Friday, January 22, 2010

The Call to be Small?

We live in an era of megachurches. I currently go to a church that has 100-130 people worship every Sunday--and that's considered a small church, by our denomination's standards. But I used to go to a church where regular Sunday attendance had dwindled to 40-50 a week.

I've been thinking about these things after reading this post. And here I read Di's experience of finding a Lutheran church that's working for her. And my spouse has spent several weeks wondering if we've lost our way in terms of reaching out to the unchurched. And I've been wondering at what point a church becomes too big.

There are disadvantages to being a very small church, like my old church, especially when most of those members are over the age of 70. There just aren't as many people to do things. If you're a family, there's likely no youth group, perhaps no Sunday school.

There are advantages to being small. Want to offer a cool arts program that the church hasn't done before? Want to preach? Want to experiment with changing the liturgical space? Want to teach a song? Want to bring in your band to accompany the service? Anything, everything is possible, if you're part of the kind of church that's so grateful for someone who's willing to do something that they'll listen to your ideas.

And the best benefit is that the members really know each other. At a Christmas Eve service at my old church, I looked around and realized that I knew almost every face—more, I could connect a name with every face, and for most of those names and faces, I knew a bit of the person’s history. How rare this is, I thought. What a gift to have a church home where I actually know almost everybody.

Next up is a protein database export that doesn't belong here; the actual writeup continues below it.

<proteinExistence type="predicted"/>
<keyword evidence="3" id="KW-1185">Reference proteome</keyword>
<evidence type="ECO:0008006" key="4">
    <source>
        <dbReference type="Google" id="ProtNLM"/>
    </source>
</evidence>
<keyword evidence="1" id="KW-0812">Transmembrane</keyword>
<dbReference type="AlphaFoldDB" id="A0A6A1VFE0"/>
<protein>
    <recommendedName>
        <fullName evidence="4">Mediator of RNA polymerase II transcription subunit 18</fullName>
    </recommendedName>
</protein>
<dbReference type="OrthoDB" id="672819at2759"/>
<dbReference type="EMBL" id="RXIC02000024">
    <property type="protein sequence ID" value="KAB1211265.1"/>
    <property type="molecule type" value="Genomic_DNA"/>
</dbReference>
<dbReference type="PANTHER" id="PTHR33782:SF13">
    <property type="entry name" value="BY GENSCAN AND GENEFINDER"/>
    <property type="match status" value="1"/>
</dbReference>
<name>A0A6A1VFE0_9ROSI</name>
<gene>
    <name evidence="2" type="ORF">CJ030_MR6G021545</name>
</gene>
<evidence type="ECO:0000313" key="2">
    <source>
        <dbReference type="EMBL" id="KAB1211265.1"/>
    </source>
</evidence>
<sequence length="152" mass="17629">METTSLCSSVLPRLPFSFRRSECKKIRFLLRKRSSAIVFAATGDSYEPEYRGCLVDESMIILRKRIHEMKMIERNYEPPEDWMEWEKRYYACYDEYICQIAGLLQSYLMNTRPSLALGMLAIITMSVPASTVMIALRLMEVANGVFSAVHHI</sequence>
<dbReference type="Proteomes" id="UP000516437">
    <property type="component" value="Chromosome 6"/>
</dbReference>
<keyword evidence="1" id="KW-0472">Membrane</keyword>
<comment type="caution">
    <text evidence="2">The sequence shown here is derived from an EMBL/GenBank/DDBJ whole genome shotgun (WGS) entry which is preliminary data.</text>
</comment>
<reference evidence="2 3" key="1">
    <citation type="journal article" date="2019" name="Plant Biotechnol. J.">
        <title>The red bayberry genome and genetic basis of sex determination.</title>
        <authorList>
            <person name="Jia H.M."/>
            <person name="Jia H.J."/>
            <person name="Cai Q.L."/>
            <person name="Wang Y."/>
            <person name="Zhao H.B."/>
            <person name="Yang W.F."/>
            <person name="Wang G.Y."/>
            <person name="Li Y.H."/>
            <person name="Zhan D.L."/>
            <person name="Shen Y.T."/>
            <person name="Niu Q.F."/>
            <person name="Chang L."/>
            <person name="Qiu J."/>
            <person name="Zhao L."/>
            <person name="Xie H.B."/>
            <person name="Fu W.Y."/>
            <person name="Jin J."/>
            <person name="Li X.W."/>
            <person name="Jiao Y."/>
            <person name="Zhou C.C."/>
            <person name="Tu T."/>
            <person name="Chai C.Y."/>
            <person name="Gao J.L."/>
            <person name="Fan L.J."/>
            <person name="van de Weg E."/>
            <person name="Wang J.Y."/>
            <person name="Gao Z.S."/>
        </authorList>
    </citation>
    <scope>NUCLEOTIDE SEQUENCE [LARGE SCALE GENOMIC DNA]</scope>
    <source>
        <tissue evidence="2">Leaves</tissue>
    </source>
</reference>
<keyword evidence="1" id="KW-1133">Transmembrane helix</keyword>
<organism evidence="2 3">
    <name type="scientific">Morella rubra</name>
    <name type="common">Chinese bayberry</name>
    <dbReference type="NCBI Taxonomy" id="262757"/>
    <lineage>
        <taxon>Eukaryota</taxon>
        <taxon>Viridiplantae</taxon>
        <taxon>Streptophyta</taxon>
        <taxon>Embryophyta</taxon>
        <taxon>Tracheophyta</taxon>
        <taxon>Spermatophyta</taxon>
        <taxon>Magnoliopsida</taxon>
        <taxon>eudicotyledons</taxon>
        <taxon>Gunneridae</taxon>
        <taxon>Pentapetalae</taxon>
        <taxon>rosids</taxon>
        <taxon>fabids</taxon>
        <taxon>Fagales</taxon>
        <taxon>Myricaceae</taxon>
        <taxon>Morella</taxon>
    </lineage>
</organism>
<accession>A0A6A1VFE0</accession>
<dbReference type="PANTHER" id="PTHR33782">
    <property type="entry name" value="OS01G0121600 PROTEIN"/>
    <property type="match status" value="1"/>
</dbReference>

Of course, the downside is that many church members will be mourning the past days of the church that are no more, and likely won't come again.

My Broward-Bahamas conference (a Synod district, a smaller part of the Florida-Bahamas Synod of the Evangelical Lutheran Church in America) is currently meeting and trying to envision a different way of doing church. Do we all need to run a Confirmation program or could we have regional Confirmation groups across the county? Does each church need to have its own separate office? How can suburban churches help urban churches help the homeless? Could we dream even bigger dreams?

Most of our churches down here are land rich and member poor. We have some churches that are down to 20 members. That probably can't go on much longer. With the recent collapse in property values, our churches aren't even as land rich as they once were.

We live in interesting times. I know that some people aren't convinced that the mainline churches are collapsing, and some of them aren't. It's hard to ignore the national and international statistics though. Evangelical and Pentecostal churches are growing much faster than others.

Where will it all lead? I have no idea. And it's not really up to me. If I believe what the Scriptures tell me, I have to believe that the Holy Spirit is at work and moving in the world. god has a bigger, better vision for the world than I could ever dream up. I'm heartened by stories on people's blogs of the churches they've found and the acceptance they feel (there are some great stories of work-life balance from clergy women with children here, if you need some more reasons to feel good).

Tomorrow we meet again as a conference group. What visions will we weave?

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